ktheoryAaron Suggs’s blog

March 10, 2021 — Tags: management, productivity

While reviewing how I’ve spent my time recently, I stumbled into a practice to better ensure I have sufficient flexible time for serendipitous projects. I’ll aim to schedule a max of ~80% of my time for inflexible work like group meetings.

The practice was inspired by ”hara hachi bun me”, the Confucian practice of eating until you’re 80% full.

Dysfunction of the over-booked calendar

What’s the harm in scheduling every minute of your day? If appointments are hard to move, it adds friction to say ‘yes’ to unexpected opportunities. I found myself disinclined make time if it had administrative overhead like rescheduling meetings and delaying project timelines.

Applying some lean production theory, as your schedule becomes 100% utilized, the wait-time for any new task approaches infinity.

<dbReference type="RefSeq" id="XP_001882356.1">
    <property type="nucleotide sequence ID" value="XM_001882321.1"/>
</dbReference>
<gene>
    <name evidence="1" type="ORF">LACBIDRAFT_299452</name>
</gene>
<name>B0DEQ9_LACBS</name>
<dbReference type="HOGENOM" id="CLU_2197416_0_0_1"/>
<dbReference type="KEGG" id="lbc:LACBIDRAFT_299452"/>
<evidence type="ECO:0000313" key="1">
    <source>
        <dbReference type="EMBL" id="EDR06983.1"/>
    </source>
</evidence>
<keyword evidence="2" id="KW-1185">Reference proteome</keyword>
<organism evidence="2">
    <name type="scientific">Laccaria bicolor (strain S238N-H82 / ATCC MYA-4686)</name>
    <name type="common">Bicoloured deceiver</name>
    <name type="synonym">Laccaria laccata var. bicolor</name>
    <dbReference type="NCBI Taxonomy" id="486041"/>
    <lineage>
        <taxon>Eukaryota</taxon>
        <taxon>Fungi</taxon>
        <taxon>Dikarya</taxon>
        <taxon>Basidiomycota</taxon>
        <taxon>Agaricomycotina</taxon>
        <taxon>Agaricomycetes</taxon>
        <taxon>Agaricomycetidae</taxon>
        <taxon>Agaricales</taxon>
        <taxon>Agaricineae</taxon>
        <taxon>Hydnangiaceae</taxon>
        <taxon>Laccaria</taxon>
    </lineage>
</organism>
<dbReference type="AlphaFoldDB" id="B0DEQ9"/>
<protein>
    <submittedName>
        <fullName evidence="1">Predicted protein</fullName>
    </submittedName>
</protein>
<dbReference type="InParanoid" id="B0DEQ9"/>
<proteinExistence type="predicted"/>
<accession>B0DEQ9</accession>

Remove friction to optimize your schedule

The solution is me noticing as my schedule fills up, I’ll more aggressively block off flex time on my calendar. To be sure, I find it very useful to be intentional with every minute of my schedule. Adrian Cruz describes this well in The Power of Quiet Time. So while I may have an hour or two blocked off for writing docs or making a prototype; I consider that flex time becaue there’s low friction to reschedule that time to help debug a complex issue, or have impromptu discussions.

Some flex time in your calendar makes it easy to say ‘yes’ when opportunity knocks.